Costco removes contaminated dog treats from shelves
Nestle Purina says treats are considered safe according to Canadian regulations
Dog treats discovered to have trace amounts of antibiotics will not be recalled in Canada, says pet food giant Nestle Purina, but one major retailer has already removed them from its shelves.
Purina spokesman Keith Schopp says they have no plans to recall the treats — made from chicken jerky products in China despite a decision to do so in the United States because testing turned up no health concerns for pets.
But Costco Wholesale Canada Ltd. withdrew the products from their stores when the voluntary recall was issued in the United States.
In a statement to CBC News, Costco said it made the decision even though Canadian regulations "are not the same as the U.S .regarding residual antibiotics in pet food."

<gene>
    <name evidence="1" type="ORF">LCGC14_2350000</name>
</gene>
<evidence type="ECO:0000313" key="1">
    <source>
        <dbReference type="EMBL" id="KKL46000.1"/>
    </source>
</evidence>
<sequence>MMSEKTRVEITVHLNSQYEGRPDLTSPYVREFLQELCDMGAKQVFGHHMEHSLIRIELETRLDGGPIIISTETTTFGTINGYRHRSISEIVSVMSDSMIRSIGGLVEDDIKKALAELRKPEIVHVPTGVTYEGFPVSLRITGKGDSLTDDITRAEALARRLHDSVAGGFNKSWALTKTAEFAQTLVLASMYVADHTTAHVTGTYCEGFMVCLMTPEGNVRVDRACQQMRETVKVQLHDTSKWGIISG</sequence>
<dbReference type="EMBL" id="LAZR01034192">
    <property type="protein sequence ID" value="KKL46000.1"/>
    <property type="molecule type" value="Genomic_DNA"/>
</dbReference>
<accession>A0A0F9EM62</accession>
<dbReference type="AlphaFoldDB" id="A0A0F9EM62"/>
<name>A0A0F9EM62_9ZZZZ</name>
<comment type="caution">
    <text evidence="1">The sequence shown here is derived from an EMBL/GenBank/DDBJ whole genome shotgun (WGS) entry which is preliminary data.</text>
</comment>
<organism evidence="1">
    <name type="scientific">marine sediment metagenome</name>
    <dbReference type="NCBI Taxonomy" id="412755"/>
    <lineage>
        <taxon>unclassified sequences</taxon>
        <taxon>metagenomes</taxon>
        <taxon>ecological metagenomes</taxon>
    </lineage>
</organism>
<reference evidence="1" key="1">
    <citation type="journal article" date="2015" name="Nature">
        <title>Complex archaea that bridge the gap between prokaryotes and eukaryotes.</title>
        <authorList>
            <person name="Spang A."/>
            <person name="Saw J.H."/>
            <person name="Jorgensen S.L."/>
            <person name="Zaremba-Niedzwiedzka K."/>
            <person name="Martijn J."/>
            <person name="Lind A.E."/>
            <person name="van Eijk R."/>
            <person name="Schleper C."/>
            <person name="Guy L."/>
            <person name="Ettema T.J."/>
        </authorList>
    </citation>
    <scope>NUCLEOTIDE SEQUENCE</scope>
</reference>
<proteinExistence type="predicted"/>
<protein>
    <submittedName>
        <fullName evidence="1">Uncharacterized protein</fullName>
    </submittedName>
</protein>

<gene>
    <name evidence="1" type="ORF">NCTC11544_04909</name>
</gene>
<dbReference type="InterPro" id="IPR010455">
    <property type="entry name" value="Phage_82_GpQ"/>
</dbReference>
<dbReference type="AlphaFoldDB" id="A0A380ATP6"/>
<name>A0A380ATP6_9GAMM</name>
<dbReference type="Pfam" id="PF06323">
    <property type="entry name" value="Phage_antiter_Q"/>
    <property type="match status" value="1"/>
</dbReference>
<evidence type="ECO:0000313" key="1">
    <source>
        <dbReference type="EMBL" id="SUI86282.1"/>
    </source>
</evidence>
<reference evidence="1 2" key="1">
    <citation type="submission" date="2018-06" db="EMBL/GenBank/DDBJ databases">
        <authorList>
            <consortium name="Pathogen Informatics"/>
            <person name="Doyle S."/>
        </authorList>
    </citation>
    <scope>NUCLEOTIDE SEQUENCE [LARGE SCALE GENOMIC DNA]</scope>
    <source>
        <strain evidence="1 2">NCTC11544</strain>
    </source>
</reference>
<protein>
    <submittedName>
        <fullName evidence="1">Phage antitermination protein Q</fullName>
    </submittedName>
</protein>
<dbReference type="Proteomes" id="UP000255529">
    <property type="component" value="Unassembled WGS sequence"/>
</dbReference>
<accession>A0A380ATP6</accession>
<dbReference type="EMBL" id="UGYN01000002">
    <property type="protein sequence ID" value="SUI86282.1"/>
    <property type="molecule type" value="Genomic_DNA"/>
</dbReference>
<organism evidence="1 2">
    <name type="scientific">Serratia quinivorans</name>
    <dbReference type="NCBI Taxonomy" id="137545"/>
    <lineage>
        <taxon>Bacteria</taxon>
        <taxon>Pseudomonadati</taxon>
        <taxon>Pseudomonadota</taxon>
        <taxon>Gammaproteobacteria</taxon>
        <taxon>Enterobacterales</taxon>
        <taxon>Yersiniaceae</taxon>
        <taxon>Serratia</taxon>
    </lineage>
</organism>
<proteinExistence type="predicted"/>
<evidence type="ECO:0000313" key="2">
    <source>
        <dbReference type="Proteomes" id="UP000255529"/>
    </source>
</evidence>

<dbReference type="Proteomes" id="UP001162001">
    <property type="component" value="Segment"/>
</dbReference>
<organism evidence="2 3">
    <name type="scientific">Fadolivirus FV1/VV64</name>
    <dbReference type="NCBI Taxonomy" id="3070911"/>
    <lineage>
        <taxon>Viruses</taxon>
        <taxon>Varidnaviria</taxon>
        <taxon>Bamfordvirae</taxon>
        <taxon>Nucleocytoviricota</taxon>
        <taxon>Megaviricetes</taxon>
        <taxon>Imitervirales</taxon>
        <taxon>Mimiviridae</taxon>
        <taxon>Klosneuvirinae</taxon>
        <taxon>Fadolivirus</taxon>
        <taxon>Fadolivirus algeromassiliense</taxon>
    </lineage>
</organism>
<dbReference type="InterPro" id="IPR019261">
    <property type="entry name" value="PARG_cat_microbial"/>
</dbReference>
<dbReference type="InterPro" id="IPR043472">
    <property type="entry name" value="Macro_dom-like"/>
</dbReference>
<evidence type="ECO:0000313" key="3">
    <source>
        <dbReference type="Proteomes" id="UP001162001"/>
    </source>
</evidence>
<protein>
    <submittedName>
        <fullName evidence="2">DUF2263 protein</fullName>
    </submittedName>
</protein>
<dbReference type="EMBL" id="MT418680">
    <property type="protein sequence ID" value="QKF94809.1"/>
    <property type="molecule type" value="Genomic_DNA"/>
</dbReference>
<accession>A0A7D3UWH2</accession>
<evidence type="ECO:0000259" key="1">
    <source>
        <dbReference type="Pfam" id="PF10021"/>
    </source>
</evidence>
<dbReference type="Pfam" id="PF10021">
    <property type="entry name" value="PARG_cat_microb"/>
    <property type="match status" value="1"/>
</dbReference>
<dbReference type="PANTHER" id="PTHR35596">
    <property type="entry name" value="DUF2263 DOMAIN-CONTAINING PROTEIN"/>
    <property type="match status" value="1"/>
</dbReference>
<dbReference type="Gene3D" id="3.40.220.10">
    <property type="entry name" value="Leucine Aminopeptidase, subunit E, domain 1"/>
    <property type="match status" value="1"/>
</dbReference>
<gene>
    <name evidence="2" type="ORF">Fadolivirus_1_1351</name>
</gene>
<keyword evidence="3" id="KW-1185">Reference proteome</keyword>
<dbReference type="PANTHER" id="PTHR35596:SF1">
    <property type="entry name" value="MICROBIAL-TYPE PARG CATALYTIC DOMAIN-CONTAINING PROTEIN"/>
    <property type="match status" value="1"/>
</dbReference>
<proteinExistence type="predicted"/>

Testing carried out by the New York state Department of Agriculture showed trace amounts of antibiotics in the products. Though the treats did not meet standards in the U.S., they are considered safe according to Canadian regulations, Schopp said.
CBC Marketplace investigated chicken jerky products made in China because pet owners and veterinarians had complained dogs were getting very sick after eating the treats.
Nestle Purina issued a voluntary recall in the United States of its Waggin’ Train and Canyon Creek ranch dog treats earlier this week, though the company stood by the safety of its products.
"These trace amounts of antibiotic residue do not pose a health risk to pets," read a statement on the company website.
"These antibiotics are approved for use in poultry in China and other major countries, including European Union member states, but are not among those approved in the U.S. Antibiotics are commonly used globally, including in the United States, when raising animals fit for human consumption. Waggin’ Train and Canyon Creek Ranch products are safe to feed as directed."
U.S. company Milo's Ranch has also issued a voluntary recall of its chicken jerky treats.